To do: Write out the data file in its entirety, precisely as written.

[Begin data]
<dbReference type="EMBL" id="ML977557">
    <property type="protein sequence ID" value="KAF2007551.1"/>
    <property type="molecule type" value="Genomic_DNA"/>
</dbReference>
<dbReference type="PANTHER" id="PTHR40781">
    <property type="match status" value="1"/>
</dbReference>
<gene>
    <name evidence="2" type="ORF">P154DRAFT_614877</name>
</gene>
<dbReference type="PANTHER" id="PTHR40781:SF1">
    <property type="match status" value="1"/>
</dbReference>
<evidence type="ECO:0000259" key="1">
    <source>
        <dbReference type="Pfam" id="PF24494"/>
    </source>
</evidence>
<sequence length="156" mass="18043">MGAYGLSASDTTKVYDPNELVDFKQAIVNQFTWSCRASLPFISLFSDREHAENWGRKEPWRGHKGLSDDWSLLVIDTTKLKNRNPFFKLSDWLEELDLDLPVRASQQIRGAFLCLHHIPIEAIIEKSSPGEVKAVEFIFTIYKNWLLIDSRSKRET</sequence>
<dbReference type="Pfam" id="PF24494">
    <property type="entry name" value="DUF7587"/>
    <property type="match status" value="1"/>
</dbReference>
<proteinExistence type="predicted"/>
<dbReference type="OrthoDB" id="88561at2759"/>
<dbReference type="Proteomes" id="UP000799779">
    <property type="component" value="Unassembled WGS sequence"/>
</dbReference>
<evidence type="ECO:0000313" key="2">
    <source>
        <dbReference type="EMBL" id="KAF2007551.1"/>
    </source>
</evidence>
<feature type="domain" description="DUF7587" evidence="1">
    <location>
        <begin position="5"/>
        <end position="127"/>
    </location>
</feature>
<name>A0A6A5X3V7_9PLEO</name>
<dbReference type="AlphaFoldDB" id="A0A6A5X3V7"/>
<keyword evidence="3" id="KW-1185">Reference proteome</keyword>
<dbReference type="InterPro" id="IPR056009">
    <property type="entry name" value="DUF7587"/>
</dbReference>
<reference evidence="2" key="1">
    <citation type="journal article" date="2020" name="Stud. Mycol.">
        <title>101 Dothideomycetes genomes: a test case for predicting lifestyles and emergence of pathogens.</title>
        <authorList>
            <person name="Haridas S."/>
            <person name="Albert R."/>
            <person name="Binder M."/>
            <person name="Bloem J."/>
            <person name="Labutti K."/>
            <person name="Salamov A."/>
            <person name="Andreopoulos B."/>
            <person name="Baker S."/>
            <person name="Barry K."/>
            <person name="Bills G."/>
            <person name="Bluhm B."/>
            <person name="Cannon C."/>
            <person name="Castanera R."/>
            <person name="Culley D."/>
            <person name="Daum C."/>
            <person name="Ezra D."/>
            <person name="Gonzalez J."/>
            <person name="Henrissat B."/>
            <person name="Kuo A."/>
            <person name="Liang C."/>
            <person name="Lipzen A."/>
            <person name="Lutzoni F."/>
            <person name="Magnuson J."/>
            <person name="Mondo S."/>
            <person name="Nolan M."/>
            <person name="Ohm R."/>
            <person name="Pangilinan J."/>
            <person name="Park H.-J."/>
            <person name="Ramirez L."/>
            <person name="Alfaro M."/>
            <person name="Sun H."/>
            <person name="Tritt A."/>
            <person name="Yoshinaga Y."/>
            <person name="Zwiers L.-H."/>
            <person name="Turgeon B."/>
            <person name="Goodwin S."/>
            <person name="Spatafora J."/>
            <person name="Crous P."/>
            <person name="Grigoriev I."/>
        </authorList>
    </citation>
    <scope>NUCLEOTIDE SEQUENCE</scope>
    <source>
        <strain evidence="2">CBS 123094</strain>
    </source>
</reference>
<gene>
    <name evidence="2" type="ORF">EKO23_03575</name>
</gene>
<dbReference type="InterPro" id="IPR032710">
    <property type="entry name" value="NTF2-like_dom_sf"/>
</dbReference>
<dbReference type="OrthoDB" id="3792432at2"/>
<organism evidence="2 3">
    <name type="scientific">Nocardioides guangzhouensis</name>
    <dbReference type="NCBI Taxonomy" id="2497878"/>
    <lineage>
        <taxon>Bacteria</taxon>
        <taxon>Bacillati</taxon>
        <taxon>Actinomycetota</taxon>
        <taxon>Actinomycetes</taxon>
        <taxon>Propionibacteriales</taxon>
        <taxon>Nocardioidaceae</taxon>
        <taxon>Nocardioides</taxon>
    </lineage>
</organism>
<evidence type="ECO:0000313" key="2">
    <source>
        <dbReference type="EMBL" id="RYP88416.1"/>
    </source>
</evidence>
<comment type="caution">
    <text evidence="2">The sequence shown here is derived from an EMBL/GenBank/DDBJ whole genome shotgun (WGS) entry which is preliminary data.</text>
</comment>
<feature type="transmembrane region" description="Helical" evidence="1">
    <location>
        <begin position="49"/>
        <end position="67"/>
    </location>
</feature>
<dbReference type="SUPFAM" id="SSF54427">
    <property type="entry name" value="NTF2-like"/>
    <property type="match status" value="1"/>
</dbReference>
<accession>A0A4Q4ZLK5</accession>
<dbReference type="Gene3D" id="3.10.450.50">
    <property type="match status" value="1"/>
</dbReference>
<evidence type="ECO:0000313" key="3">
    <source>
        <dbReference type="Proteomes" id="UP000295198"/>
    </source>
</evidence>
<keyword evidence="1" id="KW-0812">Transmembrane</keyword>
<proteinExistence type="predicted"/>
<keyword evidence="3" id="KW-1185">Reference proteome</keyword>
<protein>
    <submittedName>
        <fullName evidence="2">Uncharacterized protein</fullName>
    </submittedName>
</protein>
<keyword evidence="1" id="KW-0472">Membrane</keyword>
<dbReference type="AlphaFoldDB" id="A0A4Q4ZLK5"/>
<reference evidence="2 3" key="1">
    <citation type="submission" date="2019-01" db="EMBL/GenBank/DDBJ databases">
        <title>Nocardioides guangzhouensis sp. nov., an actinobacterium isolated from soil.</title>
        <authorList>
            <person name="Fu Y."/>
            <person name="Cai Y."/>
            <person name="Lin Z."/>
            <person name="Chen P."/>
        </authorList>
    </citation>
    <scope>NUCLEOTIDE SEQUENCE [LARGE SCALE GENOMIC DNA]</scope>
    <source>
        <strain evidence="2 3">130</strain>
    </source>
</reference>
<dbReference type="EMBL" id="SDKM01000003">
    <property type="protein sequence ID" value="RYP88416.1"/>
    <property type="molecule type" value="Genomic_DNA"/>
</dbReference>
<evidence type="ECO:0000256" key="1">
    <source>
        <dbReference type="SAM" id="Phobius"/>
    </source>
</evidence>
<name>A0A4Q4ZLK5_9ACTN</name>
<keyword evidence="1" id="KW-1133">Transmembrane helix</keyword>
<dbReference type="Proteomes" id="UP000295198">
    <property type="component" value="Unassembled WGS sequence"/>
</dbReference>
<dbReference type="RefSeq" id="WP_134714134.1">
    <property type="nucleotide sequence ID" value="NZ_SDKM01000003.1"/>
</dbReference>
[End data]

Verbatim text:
<dbReference type="EMBL" id="ML977557">
    <property type="protein sequence ID" value="KAF2007551.1"/>
    <property type="molecule type" value="Genomic_DNA"/>
</dbReference>
<dbReference type="PANTHER" id="PTHR40781">
    <property type="match status" value="1"/>
</dbReference>
<gene>
    <name evidence="2" type="ORF">P154DRAFT_614877</name>
</gene>
<dbReference type="PANTHER" id="PTHR40781:SF1">
    <property type="match status" value="1"/>
</dbReference>
<evidence type="ECO:0000259" key="1">
    <source>
        <dbReference type="Pfam" id="PF24494"/>
    </source>
</evidence>
<sequence length="156" mass="18043">MGAYGLSASDTTKVYDPNELVDFKQAIVNQFTWSCRASLPFISLFSDREHAENWGRKEPWRGHKGLSDDWSLLVIDTTKLKNRNPFFKLSDWLEELDLDLPVRASQQIRGAFLCLHHIPIEAIIEKSSPGEVKAVEFIFTIYKNWLLIDSRSKRET</sequence>
<dbReference type="Pfam" id="PF24494">
    <property type="entry name" value="DUF7587"/>
    <property type="match status" value="1"/>
</dbReference>
<proteinExistence type="predicted"/>
<dbReference type="OrthoDB" id="88561at2759"/>
<dbReference type="Proteomes" id="UP000799779">
    <property type="component" value="Unassembled WGS sequence"/>
</dbReference>
<evidence type="ECO:0000313" key="2">
    <source>
        <dbReference type="EMBL" id="KAF2007551.1"/>
    </source>
</evidence>
<feature type="domain" description="DUF7587" evidence="1">
    <location>
        <begin position="5"/>
        <end position="127"/>
    </location>
</feature>
<name>A0A6A5X3V7_9PLEO</name>
<dbReference type="AlphaFoldDB" id="A0A6A5X3V7"/>
<keyword evidence="3" id="KW-1185">Reference proteome</keyword>
<dbReference type="InterPro" id="IPR056009">
    <property type="entry name" value="DUF7587"/>
</dbReference>
<reference evidence="2" key="1">
    <citation type="journal article" date="2020" name="Stud. Mycol.">
        <title>101 Dothideomycetes genomes: a test case for predicting lifestyles and emergence of pathogens.</title>
        <authorList>
            <person name="Haridas S."/>
            <person name="Albert R."/>
            <person name="Binder M."/>
            <person name="Bloem J."/>
            <person name="Labutti K."/>
            <person name="Salamov A."/>
            <person name="Andreopoulos B."/>
            <person name="Baker S."/>
            <person name="Barry K."/>
            <person name="Bills G."/>
            <person name="Bluhm B."/>
            <person name="Cannon C."/>
            <person name="Castanera R."/>
            <person name="Culley D."/>
            <person name="Daum C."/>
            <person name="Ezra D."/>
            <person name="Gonzalez J."/>
            <person name="Henrissat B."/>
            <person name="Kuo A."/>
            <person name="Liang C."/>
            <person name="Lipzen A."/>
            <person name="Lutzoni F."/>
            <person name="Magnuson J."/>
            <person name="Mondo S."/>
            <person name="Nolan M."/>
            <person name="Ohm R."/>
            <person name="Pangilinan J."/>
            <person name="Park H.-J."/>
            <person name="Ramirez L."/>
            <person name="Alfaro M."/>
            <person name="Sun H."/>
            <person name="Tritt A."/>
            <person name="Yoshinaga Y."/>
            <person name="Zwiers L.-H."/>
            <person name="Turgeon B."/>
            <person name="Goodwin S."/>
            <person name="Spatafora J."/>
            <person name="Crous P."/>
            <person name="Grigoriev I."/>
        </authorList>
    </citation>
    <scope>NUCLEOTIDE SEQUENCE</scope>
    <source>
        <strain evidence="2">CBS 123094</strain>
    </source>
</reference>
<gene>
    <name evidence="2" type="ORF">EKO23_03575</name>
</gene>
<dbReference type="InterPro" id="IPR032710">
    <property type="entry name" value="NTF2-like_dom_sf"/>
</dbReference>
<dbReference type="OrthoDB" id="3792432at2"/>
<organism evidence="2 3">
    <name type="scientific">Nocardioides guangzhouensis</name>
    <dbReference type="NCBI Taxonomy" id="2497878"/>
    <lineage>
        <taxon>Bacteria</taxon>
        <taxon>Bacillati</taxon>
        <taxon>Actinomycetota</taxon>
        <taxon>Actinomycetes</taxon>
        <taxon>Propionibacteriales</taxon>
        <taxon>Nocardioidaceae</taxon>
        <taxon>Nocardioides</taxon>
    </lineage>
</organism>
<evidence type="ECO:0000313" key="2">
    <source>
        <dbReference type="EMBL" id="RYP88416.1"/>
    </source>
</evidence>
<comment type="caution">
    <text evidence="2">The sequence shown here is derived from an EMBL/GenBank/DDBJ whole genome shotgun (WGS) entry which is preliminary data.</text>
</comment>
<feature type="transmembrane region" description="Helical" evidence="1">
    <location>
        <begin position="49"/>
        <end position="67"/>
    </location>
</feature>
<dbReference type="SUPFAM" id="SSF54427">
    <property type="entry name" value="NTF2-like"/>
    <property type="match status" value="1"/>
</dbReference>
<accession>A0A4Q4ZLK5</accession>
<dbReference type="Gene3D" id="3.10.450.50">
    <property type="match status" value="1"/>
</dbReference>
<evidence type="ECO:0000313" key="3">
    <source>
        <dbReference type="Proteomes" id="UP000295198"/>
    </source>
</evidence>
<keyword evidence="1" id="KW-0812">Transmembrane</keyword>
<proteinExistence type="predicted"/>
<keyword evidence="3" id="KW-1185">Reference proteome</keyword>
<protein>
    <submittedName>
        <fullName evidence="2">Uncharacterized protein</fullName>
    </submittedName>
</protein>
<keyword evidence="1" id="KW-0472">Membrane</keyword>
<dbReference type="AlphaFoldDB" id="A0A4Q4ZLK5"/>
<reference evidence="2 3" key="1">
    <citation type="submission" date="2019-01" db="EMBL/GenBank/DDBJ databases">
        <title>Nocardioides guangzhouensis sp. nov., an actinobacterium isolated from soil.</title>
        <authorList>
            <person name="Fu Y."/>
            <person name="Cai Y."/>
            <person name="Lin Z."/>
            <person name="Chen P."/>
        </authorList>
    </citation>
    <scope>NUCLEOTIDE SEQUENCE [LARGE SCALE GENOMIC DNA]</scope>
    <source>
        <strain evidence="2 3">130</strain>
    </source>
</reference>
<dbReference type="EMBL" id="SDKM01000003">
    <property type="protein sequence ID" value="RYP88416.1"/>
    <property type="molecule type" value="Genomic_DNA"/>
</dbReference>
<evidence type="ECO:0000256" key="1">
    <source>
        <dbReference type="SAM" id="Phobius"/>
    </source>
</evidence>
<name>A0A4Q4ZLK5_9ACTN</name>
<keyword evidence="1" id="KW-1133">Transmembrane helix</keyword>
<dbReference type="Proteomes" id="UP000295198">
    <property type="component" value="Unassembled WGS sequence"/>
</dbReference>
<dbReference type="RefSeq" id="WP_134714134.1">
    <property type="nucleotide sequence ID" value="NZ_SDKM01000003.1"/>
</dbReference>